Oliver Mannion and I have been watching The Bronx is Burning, the ESPN adaptation of Jonathan Mahler's book telling the story of the New York Yankees’ tumultuous championship season of 1977 set against the background of New York City collapsing every which way. Oliver’s getting a kick out of it because he knows the baseball history from just having watched Ken Burns’ Baseball and because, thanks to a fifth grade history project, he’s something of an expert on the 1970s.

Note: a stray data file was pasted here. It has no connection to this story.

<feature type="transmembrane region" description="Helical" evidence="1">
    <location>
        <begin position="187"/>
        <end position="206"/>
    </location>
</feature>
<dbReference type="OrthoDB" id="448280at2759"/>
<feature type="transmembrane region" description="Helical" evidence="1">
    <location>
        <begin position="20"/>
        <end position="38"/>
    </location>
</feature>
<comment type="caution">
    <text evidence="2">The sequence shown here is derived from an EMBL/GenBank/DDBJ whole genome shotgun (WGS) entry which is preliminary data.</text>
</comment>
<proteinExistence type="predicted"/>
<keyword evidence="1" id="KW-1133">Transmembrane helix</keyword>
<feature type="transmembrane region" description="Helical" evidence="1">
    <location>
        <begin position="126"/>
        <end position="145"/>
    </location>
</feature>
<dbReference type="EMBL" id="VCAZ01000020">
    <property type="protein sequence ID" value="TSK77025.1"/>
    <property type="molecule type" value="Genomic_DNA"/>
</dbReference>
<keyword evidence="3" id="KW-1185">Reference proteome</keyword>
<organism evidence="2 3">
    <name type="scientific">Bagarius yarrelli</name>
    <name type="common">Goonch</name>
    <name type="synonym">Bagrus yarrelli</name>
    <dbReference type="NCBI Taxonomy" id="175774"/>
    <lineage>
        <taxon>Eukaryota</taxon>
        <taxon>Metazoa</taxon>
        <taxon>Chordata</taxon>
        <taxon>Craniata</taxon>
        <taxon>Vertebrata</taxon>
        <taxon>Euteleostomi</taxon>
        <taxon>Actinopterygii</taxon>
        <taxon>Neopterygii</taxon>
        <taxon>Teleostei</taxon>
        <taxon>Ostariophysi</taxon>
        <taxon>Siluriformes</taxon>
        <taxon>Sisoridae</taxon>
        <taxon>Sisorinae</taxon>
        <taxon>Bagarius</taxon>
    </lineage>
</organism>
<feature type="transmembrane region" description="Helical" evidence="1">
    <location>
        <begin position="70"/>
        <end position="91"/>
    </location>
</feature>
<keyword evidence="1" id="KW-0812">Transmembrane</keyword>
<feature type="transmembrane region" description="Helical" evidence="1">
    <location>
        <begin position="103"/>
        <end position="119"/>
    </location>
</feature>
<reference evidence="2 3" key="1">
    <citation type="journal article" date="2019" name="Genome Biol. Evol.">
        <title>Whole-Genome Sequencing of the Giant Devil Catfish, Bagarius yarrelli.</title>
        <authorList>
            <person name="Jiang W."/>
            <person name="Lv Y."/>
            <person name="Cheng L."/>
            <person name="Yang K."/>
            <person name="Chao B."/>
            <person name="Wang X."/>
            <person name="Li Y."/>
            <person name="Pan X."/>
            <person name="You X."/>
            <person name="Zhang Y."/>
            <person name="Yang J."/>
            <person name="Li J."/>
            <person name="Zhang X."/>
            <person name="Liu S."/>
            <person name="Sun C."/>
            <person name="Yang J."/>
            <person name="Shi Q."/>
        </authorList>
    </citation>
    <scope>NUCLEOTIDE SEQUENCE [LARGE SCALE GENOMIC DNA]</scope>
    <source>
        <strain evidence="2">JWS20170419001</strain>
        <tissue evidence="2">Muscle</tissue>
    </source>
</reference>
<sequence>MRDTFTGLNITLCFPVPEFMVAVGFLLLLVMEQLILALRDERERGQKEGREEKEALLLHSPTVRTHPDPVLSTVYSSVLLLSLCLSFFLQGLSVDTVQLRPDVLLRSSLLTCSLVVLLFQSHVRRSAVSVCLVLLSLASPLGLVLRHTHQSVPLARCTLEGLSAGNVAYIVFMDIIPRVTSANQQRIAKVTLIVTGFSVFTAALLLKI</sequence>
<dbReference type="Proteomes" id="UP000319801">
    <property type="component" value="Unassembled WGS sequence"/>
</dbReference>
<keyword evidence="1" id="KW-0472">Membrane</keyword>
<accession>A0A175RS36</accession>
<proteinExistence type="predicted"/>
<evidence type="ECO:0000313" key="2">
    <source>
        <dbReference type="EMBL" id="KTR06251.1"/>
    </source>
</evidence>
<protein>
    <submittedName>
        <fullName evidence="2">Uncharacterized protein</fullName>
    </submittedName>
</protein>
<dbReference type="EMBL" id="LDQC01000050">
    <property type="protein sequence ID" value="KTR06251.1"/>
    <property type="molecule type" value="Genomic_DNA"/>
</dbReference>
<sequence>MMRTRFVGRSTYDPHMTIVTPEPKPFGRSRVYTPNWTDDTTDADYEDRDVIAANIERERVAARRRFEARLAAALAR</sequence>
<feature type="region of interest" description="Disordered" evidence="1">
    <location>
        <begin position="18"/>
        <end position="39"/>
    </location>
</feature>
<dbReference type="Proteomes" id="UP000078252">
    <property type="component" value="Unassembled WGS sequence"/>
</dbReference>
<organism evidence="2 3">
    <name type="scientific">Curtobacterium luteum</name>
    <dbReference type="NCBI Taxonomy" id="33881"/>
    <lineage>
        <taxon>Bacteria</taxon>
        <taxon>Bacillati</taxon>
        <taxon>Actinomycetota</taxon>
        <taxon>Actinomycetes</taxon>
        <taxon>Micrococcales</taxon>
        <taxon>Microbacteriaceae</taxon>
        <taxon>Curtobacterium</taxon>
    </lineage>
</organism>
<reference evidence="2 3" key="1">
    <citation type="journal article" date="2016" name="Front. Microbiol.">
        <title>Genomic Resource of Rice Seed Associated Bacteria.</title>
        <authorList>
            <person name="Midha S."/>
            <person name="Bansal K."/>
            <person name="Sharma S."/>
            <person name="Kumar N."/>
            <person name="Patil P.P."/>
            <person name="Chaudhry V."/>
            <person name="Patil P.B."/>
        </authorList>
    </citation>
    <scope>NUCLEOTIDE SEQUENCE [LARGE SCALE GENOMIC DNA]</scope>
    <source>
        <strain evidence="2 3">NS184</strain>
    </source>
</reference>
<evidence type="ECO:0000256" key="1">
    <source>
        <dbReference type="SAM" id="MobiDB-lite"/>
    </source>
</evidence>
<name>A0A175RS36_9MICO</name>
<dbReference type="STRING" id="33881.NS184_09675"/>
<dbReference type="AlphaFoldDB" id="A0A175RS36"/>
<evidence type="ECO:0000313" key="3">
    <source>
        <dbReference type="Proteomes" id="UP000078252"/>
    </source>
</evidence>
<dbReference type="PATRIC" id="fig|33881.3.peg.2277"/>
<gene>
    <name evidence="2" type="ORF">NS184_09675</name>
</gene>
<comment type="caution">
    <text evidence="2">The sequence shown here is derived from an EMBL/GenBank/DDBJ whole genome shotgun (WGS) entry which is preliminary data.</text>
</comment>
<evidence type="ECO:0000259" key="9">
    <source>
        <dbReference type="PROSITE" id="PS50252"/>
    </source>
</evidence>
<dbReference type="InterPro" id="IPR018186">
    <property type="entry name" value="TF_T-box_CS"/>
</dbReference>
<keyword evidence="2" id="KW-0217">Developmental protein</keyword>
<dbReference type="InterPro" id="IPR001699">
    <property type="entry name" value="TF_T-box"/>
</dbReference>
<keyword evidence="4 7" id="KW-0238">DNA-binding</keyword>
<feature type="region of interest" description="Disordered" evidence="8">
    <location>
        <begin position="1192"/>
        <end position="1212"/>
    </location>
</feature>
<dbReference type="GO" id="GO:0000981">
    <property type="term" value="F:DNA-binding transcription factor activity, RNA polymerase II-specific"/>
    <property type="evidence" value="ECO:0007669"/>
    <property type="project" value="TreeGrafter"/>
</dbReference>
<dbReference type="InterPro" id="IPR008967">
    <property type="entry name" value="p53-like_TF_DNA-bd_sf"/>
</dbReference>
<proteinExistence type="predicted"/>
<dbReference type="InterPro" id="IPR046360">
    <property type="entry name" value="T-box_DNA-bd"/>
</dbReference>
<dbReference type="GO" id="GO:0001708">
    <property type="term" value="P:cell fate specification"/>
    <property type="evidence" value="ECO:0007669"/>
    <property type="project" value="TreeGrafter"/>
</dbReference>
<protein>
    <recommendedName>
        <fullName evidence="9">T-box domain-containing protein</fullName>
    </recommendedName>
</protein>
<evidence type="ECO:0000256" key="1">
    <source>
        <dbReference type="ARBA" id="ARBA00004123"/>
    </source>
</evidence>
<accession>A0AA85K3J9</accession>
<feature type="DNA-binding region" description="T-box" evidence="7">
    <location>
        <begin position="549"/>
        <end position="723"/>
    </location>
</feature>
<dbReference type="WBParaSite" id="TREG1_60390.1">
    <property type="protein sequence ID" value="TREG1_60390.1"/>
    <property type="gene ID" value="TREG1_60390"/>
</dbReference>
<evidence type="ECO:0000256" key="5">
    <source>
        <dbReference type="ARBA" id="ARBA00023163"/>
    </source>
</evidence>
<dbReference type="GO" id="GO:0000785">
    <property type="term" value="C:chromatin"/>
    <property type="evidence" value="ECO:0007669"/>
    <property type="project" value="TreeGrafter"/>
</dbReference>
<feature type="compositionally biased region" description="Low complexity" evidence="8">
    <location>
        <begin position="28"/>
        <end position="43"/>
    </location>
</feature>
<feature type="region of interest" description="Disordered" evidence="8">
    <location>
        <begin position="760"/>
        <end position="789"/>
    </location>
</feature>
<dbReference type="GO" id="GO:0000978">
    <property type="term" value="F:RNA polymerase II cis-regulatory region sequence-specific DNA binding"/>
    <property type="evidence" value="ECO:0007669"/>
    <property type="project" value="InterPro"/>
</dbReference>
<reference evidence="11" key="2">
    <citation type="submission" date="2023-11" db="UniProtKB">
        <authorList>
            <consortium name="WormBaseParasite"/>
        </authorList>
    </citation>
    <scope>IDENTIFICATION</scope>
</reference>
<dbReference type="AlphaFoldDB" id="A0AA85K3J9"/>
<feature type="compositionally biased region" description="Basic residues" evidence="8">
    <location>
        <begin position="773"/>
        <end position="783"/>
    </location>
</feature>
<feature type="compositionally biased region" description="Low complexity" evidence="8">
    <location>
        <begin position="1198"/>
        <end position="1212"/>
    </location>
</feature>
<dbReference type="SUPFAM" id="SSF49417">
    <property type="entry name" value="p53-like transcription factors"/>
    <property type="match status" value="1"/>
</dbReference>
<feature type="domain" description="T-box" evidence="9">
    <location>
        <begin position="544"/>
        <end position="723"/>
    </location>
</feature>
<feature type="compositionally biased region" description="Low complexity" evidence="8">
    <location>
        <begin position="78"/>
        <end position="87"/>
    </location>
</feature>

The series takes a sort of John Dos Passos’ USA approach to telling its story. It intersperses scenes of the Reggie Jackson-Billy Martin-George Steinbrenner clubhouse psychodrama with real television news clips of reports on the blackout, the hunt for Son of Sam, the heat wave, the city’s economic meltdown, the FALN terrorist bombings, and the mayoral race. One of the clips shows quick shots of the candidates running against Mayor Abe Beam and as one of them flashes by we hear a reporter say that this particular candidate is a relative unknown in city politics. Polls show that only 6 percent of New Yorkers know who he is.
Oliver laughed at the guy’s poor showing and asked me if I’d ever heard of him and if he ever amounted to much in politics.
“Oh, yeah,” I said, “He had some success.”